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The object of the game is simple - gain control of the entire world by using your armies to crush your opponents. You'll start off with a city, which must then produce armies, that are used to conquer more cities. The array of unit types is limited to eight, including various ships, fighter planes, ground units and a submarine. This is more than made up for by the significantly different abilities each of the units possess, and the game will mostly likely appeal to the Chess and Risk player's of the world.


Empire: Wargame of the Century Atari ST Title screen
Empire: Wargame of the Century Amiga Produced a transport to bring armies across water. You can name your ships, I choose to call this one Moby Dick.
Empire: Wargame of the Century Commodore 64 An army was produced.
Empire: Wargame of the Century DOS Game Setup screen. Choose your opponents.

Promo Images

Empire: Wargame of the Century Magazine Advertisement

Part of the Following Groups

User Reviews

Empire was where it all began DOS Simon Haller (17)
Just playing the game teaches strategy, tactics & logistics. Atari ST Joseph Kirkpatrick (3)
A simple yet engaging turn-based strategy game DOS ex_navynuke! (48)

Critic Reviews

Computer Gaming World (CGW) Atari ST Nov, 1991 4.5 Stars4.5 Stars4.5 Stars4.5 Stars4.5 Stars 90
Computer Gaming World (CGW) DOS Nov, 1991 4.5 Stars4.5 Stars4.5 Stars4.5 Stars4.5 Stars 90
ASM (Aktueller Software Markt) Atari ST Mar, 1988 8.2 out of 12 68
ACE (Advanced Computer Entertainment) Amiga Oct, 1988 618 out of 1000 62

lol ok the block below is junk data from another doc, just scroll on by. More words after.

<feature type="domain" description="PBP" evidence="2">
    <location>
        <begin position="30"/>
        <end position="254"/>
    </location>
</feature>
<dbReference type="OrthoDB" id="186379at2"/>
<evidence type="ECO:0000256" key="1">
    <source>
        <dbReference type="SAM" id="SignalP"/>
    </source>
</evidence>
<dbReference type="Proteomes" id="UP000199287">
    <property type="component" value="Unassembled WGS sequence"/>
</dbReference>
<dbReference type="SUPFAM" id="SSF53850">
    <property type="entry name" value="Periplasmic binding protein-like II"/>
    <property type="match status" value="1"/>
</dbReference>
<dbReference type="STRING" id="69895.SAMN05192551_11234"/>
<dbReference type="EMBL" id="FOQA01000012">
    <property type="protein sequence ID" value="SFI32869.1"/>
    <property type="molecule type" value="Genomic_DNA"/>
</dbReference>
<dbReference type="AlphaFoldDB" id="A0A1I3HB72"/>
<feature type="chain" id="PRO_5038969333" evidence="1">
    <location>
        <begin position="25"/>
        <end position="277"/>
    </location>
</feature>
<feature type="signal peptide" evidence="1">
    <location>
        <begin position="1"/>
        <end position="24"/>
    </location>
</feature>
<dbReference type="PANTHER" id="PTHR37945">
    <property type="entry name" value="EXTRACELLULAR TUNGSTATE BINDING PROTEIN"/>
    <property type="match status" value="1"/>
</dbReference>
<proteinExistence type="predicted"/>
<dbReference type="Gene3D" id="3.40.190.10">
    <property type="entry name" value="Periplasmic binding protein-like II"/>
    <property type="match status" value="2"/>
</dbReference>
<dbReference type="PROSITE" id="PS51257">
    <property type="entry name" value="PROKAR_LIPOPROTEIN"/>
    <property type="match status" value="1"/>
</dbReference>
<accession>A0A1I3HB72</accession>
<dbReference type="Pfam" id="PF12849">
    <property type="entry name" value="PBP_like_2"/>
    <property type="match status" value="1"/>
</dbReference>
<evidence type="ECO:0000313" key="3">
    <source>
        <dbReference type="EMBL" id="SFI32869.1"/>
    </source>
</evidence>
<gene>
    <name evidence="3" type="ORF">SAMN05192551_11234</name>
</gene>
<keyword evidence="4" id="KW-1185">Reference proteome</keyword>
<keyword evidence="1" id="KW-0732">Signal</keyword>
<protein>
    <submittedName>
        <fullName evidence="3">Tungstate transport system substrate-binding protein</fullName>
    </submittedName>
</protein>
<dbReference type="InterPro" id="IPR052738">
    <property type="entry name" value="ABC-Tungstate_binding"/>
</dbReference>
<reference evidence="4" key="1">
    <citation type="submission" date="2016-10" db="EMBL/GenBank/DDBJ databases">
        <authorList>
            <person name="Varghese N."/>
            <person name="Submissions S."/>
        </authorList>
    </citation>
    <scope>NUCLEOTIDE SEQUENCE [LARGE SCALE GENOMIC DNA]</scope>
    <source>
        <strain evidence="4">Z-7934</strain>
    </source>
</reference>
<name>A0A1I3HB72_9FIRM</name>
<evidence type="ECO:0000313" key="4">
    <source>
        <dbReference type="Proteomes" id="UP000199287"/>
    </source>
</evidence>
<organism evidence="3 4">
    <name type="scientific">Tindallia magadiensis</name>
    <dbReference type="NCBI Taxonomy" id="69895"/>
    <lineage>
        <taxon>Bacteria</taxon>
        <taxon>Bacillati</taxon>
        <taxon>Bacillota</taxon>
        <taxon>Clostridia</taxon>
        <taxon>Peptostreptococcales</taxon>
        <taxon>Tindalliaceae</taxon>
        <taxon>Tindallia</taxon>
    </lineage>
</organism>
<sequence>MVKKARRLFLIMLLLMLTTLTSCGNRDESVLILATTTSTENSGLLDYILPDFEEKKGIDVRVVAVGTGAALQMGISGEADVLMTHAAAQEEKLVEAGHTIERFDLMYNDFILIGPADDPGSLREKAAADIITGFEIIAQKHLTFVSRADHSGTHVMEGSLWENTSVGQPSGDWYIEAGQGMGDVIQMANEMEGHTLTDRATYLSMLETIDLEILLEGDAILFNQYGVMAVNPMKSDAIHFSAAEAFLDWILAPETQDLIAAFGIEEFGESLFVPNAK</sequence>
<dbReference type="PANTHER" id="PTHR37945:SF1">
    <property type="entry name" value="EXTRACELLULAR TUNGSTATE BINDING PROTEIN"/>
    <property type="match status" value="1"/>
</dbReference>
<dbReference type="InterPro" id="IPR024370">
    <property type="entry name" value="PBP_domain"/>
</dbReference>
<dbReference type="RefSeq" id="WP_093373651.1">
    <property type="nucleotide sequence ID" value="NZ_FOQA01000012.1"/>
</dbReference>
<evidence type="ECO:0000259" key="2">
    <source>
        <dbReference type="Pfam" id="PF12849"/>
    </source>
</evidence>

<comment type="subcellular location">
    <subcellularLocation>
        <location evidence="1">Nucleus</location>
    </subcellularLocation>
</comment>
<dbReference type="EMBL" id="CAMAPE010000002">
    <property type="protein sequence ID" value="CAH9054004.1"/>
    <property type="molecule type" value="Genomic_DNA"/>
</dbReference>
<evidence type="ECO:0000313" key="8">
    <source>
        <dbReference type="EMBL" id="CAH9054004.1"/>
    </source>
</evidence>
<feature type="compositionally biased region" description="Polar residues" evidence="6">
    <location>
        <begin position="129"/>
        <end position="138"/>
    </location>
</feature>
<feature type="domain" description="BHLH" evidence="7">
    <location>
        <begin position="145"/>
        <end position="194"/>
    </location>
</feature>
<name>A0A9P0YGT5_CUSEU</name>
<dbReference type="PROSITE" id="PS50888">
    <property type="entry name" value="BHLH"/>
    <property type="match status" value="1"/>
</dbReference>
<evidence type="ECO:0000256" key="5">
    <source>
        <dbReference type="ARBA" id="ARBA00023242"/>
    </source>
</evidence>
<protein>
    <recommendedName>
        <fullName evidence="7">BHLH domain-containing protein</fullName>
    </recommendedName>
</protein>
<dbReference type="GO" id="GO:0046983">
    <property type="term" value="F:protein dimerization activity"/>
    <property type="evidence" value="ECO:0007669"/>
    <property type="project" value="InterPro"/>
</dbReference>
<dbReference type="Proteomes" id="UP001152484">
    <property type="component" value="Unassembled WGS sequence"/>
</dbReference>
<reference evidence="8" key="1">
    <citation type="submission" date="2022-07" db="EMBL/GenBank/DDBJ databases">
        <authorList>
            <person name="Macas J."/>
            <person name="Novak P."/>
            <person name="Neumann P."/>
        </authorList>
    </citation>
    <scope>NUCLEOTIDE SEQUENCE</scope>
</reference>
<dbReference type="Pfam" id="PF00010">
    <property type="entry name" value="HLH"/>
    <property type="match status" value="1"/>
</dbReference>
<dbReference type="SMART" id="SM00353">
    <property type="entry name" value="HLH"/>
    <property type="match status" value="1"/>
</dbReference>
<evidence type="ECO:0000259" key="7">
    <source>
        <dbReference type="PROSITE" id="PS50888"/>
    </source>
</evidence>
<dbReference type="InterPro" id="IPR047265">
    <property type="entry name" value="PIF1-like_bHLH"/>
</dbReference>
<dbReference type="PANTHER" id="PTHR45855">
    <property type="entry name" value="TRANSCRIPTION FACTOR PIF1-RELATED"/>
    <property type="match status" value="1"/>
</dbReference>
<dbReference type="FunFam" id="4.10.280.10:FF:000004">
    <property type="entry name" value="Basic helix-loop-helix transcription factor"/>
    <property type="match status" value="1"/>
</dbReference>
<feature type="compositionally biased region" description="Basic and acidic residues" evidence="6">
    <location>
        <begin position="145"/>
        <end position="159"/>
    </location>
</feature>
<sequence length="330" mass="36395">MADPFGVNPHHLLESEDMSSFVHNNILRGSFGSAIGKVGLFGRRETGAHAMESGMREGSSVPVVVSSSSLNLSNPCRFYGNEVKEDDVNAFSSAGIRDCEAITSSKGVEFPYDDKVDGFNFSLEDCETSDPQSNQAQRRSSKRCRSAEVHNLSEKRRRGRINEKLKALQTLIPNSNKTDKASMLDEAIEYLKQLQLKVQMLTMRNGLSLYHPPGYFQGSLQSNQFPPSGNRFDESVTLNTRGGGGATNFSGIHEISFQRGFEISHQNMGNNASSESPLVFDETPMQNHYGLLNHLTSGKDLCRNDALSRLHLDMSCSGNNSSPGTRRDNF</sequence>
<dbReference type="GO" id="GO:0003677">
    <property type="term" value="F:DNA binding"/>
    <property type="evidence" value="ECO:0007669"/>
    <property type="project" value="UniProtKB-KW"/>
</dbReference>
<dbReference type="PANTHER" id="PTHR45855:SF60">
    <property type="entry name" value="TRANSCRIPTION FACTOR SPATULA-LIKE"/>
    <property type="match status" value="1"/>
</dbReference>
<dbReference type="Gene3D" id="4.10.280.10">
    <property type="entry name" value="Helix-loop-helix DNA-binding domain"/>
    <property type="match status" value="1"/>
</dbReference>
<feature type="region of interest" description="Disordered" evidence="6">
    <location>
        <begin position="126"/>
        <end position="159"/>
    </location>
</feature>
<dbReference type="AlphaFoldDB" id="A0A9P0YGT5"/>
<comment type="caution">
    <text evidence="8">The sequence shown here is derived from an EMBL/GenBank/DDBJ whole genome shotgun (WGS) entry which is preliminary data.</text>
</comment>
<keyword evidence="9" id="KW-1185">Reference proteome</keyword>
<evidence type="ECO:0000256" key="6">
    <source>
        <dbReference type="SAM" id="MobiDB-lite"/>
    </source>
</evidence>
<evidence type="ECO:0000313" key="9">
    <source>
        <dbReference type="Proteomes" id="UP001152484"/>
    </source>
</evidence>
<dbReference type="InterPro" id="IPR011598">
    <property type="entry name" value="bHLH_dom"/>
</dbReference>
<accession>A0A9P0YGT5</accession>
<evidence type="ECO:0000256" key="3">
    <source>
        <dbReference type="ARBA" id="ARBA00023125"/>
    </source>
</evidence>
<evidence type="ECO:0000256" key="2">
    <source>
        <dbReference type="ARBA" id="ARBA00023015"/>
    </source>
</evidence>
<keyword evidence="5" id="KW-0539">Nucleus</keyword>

ACE (Advanced Computer Entertainment) Atari ST Oct, 1988 606 out of 1000 61
Computer Gaming World (CGW) Amiga Jan, 1988 Unscored Unscored
Computer Gaming World (CGW) DOS Jan, 1988 Unscored Unscored
Computer Gaming World (CGW) Atari ST Jan, 1988 Unscored Unscored


Topic # Posts Last Post
Wrong grouping? 8 MZ per X (3020)
Nov 12, 2009



Many regard this turn-based militaristic strategy game the most influential strategy title ever released. The original was created in 1978 by Walter Bright and though he repeatedly tried to sell it to publishers, he didn't succeed until 1985, when Interstel accepted the game, and hired Mark Baldwin to create a graphical user interface (not a graphics artist at heart, Bright had been using various letters and ascii characters to represent units and cities)

Freeware release

Walter Bright has updated the game to work like a charm under Windows 95/98, and has released it as freeware - you can find the game and various information and historical facts at


  • Computer Gaming World
    • October 1988 (Issue #52) - Game of the Year
    • April 1989 (Issue #59) - Introduced into the Hall of Fame
    • November 1996 (15th anniversary issue) - #8 in the “150 Best Games of All Time” list
  • GameSpy
    • 2001 – #49 Top Game of All Time
Information also contributed by nullnullnull and PCGamer77

Related Web Sites

Contributed to by Trixter (9114), JRK (11163), NGC 5194 (17586) and Terok Nor (28924)